In the DC Training extreme stretching protocol, a stretch is held in place for sixty to ninety seconds, often with added resistance, either from dumbbells (as in a ribcage lifter high incline DB pec stretch) or with bodyweight (as in a pec stretch done on dipping bars). The amount of weight used is not important. The amount of stretch on the pumped muscle (its fascia in particular) is the critical factor.

“I think the Doggcrapp stretching has improved my arms especially because I’m stretching the fascia out,” says Mark Dugdale (in a Flex Magazine, Sept 2007 article “The HITman on Trial” by Greg Merritt). “I feel like the peak has gotten better on my biceps since I’ve been doing it. Dante says it will help with recovery between workouts, and if I can fight through the pain and hold the stretch for sixty seconds, I do actually end up being less sore later on.”

The key, of course, is to do the stretches correctly so as to have the proper effect and not cause injury to joints and soft tissues, a concept that is difficult to teach in a written article. In addition to increased growth due to stretching of the fascia, DC advocates believe the stretches improve recovery rate and reduce muscle soreness, making it an attractive technique.


Most users of the DC system split the body into two segments: A (chest, shoulders, triceps, back width, back thickness) and B (biceps, forearms, calves, hamstrings, quads) trained three times a week, as shown below:

Trudel sequences the bodyparts as listed because as he says (in his interview with Greg Merritt for Flex Magazine, September 2006, “A Load of Doggcrapp”), “It puts the hardest bodyparts you have to train, back and quads, last in your workouts. This is contrary to conventional wisdom, but after deadlifts or a widowmaker for quads, you’re not going to have the same energy for anything else.” This rotation encourages growth through three sessions for each bodypart in a two-week period.

VERY advanced bodybuilders may do a three-way split: A (chest, shoulders, triceps), B (biceps, forearms, back width, back thickness), and C (calves, quads, hams). These are rotated over four training sessions a week, as below:

This method trains each body part four times in a three-week period so there is less frequent growth stimulus and fewer days off for recovery. For these reasons, this method should only be used by advanced bodybuilders requiring extra work for weak areas.

The workout consists of progressive warm-ups sets (one to five, depending on the exercise, your strength level, and individual warm-up requirements) and then one all-out rest-pause set for each of the bodyparts trained that day. You should select a pool of three different exercises for each bodypart and rotate through them, one each session. Your goal is to ALWAYS exceed your previous best effort in weight or reps for that exercise. If you fail at that, then you strike that exercise from your choices and find a substitute. Rep ranges are between eleven and fifteen total reps, as described in the rest-pause section.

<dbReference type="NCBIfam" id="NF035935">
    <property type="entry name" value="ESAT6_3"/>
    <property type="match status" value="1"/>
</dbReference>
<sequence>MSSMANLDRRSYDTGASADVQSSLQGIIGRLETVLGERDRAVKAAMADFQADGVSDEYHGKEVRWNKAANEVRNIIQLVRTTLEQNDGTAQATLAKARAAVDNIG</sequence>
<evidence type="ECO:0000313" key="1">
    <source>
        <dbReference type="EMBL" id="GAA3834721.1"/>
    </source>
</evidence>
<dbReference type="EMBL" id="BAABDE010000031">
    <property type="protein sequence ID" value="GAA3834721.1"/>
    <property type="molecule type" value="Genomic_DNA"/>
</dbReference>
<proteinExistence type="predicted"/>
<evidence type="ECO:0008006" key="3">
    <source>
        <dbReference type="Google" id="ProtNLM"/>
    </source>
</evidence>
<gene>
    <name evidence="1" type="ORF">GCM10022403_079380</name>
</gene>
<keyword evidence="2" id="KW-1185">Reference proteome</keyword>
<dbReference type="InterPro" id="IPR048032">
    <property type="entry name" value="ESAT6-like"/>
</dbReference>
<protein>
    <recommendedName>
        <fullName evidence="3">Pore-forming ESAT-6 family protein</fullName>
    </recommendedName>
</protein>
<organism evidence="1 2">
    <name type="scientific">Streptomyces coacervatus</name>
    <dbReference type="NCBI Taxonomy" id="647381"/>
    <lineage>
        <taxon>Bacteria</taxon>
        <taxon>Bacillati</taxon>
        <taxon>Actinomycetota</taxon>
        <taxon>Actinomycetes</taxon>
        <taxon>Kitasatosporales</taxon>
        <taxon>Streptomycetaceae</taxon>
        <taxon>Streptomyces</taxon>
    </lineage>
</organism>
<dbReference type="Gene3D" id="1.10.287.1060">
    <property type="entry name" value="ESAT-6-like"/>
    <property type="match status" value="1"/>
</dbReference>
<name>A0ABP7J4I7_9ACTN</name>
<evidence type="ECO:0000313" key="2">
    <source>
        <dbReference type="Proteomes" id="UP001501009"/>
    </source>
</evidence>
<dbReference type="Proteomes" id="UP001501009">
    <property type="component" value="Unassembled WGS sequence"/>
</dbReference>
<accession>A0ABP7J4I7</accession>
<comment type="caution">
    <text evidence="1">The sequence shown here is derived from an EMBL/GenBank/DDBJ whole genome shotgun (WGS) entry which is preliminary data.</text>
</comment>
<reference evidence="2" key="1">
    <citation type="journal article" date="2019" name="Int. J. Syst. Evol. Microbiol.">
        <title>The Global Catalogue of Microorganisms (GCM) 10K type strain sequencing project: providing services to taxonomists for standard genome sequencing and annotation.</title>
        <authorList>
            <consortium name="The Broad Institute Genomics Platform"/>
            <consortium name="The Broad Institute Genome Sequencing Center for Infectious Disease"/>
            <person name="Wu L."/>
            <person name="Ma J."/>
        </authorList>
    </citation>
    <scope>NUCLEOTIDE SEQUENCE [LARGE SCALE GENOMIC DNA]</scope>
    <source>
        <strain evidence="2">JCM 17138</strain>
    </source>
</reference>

Choose one and rotate each workout

Bodypart Exercises
Chest Smith incline / Hammer incline / Machine press
Delts Hammer shoulder press / Smith military press / Machine press
Triceps Smith close-grip bench / Lying tricep ext. / Reverse-grip bench
Quads Leg press / Hack squats / Squats on Smith machine
Hams Lying leg curl / Frog leg press (press with heels) / Seated leg curl
Calves Calf press / Seated calf press / Standing calf press
Back Width Chinups / Lat pulldowns / Rack chins (pulling to bar in rack, feet on bench)
Back Thickness Rack deads / T-bar row / Hammer DY row
Biceps DB curls / Machine curls / BB drag curl


Widowmakers should only be done for quadriceps (in place of the rest-pause protocol) until you have followed the program for a while. If you experiment with them when training weak bodyparts, be cautious of the fact that they will cut into your central nervous systems’ recovery ability.

Most importantly, DC Training is NOT for beginners. David Henry warns (from video “Tip of the Week,” June 9, 2009: “David Henry’s DC Training”) “For someone new to this, I would recommend adopting a regular training style first, and then, when their ligaments and tendons get used to the heavy weight, they can start DC, because it will bury you.” He continues to say, “This will pack it on fast, but if your body is not used to it, it will hurt you.”

IFBB pro David Henry sporting a big, ripped physique (yes, he trains DC too)

Closing Thoughts

DC Training is dramatically different from anything you may have tried. If you have put in the years and racked up noticeable size and strength gains but have slowed in your progress, the least you can do is set aside a three to four-month period to give DC Training a serious trial run. At the worst, you may find yourself encountering new challenges in the gym.

At best, you may make the kind of progress you have not seen since your first years of training. Apply mental toughness and consistency to this program and you might be shocked by the changes in your physique!

Written by Steve Colescott

Discuss, comment or ask a question

If you have a comment, question or would like to discuss anything raised in this article, please do so in the following discussion thread on the Wannabebig Forums – DC TRAINING Declassified: The Definitive Guide discussion thread.

About Steve Colescott

Known as the Guerrilla Journalist, Steve Colescott has written over a hundred published articles for many major bodybuilding publications, including Peak Training Journal, the innovative and well-respected magazine in which he served as Publishing Editor.

He is currently a staff writer for and has been a consultant to a number of top sports nutrition companies.